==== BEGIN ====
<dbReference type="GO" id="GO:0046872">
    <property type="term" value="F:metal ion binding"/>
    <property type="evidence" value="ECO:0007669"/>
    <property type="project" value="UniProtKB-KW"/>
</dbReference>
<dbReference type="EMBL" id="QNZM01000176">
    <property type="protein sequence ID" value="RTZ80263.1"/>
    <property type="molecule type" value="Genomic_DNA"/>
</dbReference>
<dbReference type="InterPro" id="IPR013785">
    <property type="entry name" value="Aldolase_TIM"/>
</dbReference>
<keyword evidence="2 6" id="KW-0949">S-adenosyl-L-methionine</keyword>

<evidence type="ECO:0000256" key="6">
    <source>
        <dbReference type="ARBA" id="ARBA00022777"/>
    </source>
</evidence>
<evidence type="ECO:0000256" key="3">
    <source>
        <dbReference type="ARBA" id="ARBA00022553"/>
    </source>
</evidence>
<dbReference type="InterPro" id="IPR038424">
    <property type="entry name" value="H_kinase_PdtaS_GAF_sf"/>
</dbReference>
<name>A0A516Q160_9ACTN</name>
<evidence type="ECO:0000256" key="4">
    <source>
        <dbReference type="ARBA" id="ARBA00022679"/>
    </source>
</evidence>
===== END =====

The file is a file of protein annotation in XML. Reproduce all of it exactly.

<dbReference type="GO" id="GO:0046872">
    <property type="term" value="F:metal ion binding"/>
    <property type="evidence" value="ECO:0007669"/>
    <property type="project" value="UniProtKB-KW"/>
</dbReference>
<dbReference type="EMBL" id="QNZM01000176">
    <property type="protein sequence ID" value="RTZ80263.1"/>
    <property type="molecule type" value="Genomic_DNA"/>
</dbReference>
<dbReference type="InterPro" id="IPR013785">
    <property type="entry name" value="Aldolase_TIM"/>
</dbReference>
<keyword evidence="2 6" id="KW-0949">S-adenosyl-L-methionine</keyword>

<evidence type="ECO:0000256" key="6">
    <source>
        <dbReference type="ARBA" id="ARBA00022777"/>
    </source>
</evidence>
<evidence type="ECO:0000256" key="3">
    <source>
        <dbReference type="ARBA" id="ARBA00022553"/>
    </source>
</evidence>
<dbReference type="InterPro" id="IPR038424">
    <property type="entry name" value="H_kinase_PdtaS_GAF_sf"/>
</dbReference>
<name>A0A516Q160_9ACTN</name>
<evidence type="ECO:0000256" key="4">
    <source>
        <dbReference type="ARBA" id="ARBA00022679"/>
    </source>
</evidence>